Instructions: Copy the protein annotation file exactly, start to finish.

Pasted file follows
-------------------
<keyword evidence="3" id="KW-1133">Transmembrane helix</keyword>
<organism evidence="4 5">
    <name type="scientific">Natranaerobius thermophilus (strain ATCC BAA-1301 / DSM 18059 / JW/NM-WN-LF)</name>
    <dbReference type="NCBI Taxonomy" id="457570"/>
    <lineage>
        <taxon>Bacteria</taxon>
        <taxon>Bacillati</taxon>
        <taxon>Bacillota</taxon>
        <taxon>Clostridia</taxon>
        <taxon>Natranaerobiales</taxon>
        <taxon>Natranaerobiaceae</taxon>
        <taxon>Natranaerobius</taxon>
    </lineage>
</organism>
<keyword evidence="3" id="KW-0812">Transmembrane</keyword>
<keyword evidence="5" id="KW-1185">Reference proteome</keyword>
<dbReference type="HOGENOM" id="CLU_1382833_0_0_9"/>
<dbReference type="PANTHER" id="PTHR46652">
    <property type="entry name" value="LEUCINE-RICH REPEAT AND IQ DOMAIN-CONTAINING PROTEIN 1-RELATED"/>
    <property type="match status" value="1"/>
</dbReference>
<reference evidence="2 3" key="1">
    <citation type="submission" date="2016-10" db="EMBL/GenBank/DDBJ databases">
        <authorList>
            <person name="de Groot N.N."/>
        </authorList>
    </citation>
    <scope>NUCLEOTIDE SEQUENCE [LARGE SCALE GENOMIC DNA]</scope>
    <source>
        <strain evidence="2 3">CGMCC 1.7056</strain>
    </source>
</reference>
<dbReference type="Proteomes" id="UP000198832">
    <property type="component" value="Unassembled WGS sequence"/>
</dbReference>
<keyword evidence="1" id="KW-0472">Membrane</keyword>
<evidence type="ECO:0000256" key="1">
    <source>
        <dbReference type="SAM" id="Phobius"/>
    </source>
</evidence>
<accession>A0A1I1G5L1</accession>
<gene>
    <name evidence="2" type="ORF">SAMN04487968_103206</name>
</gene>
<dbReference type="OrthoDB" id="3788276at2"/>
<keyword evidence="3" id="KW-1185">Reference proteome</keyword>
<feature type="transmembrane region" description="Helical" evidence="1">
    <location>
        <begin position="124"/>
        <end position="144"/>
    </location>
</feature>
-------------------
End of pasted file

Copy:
<keyword evidence="3" id="KW-1133">Transmembrane helix</keyword>
<organism evidence="4 5">
    <name type="scientific">Natranaerobius thermophilus (strain ATCC BAA-1301 / DSM 18059 / JW/NM-WN-LF)</name>
    <dbReference type="NCBI Taxonomy" id="457570"/>
    <lineage>
        <taxon>Bacteria</taxon>
        <taxon>Bacillati</taxon>
        <taxon>Bacillota</taxon>
        <taxon>Clostridia</taxon>
        <taxon>Natranaerobiales</taxon>
        <taxon>Natranaerobiaceae</taxon>
        <taxon>Natranaerobius</taxon>
    </lineage>
</organism>
<keyword evidence="3" id="KW-0812">Transmembrane</keyword>
<keyword evidence="5" id="KW-1185">Reference proteome</keyword>
<dbReference type="HOGENOM" id="CLU_1382833_0_0_9"/>
<dbReference type="PANTHER" id="PTHR46652">
    <property type="entry name" value="LEUCINE-RICH REPEAT AND IQ DOMAIN-CONTAINING PROTEIN 1-RELATED"/>
    <property type="match status" value="1"/>
</dbReference>
<reference evidence="2 3" key="1">
    <citation type="submission" date="2016-10" db="EMBL/GenBank/DDBJ databases">
        <authorList>
            <person name="de Groot N.N."/>
        </authorList>
    </citation>
    <scope>NUCLEOTIDE SEQUENCE [LARGE SCALE GENOMIC DNA]</scope>
    <source>
        <strain evidence="2 3">CGMCC 1.7056</strain>
    </source>
</reference>
<dbReference type="Proteomes" id="UP000198832">
    <property type="component" value="Unassembled WGS sequence"/>
</dbReference>
<keyword evidence="1" id="KW-0472">Membrane</keyword>
<evidence type="ECO:0000256" key="1">
    <source>
        <dbReference type="SAM" id="Phobius"/>
    </source>
</evidence>
<accession>A0A1I1G5L1</accession>
<gene>
    <name evidence="2" type="ORF">SAMN04487968_103206</name>
</gene>
<dbReference type="OrthoDB" id="3788276at2"/>
<keyword evidence="3" id="KW-1185">Reference proteome</keyword>
<feature type="transmembrane region" description="Helical" evidence="1">
    <location>
        <begin position="124"/>
        <end position="144"/>
    </location>
</feature>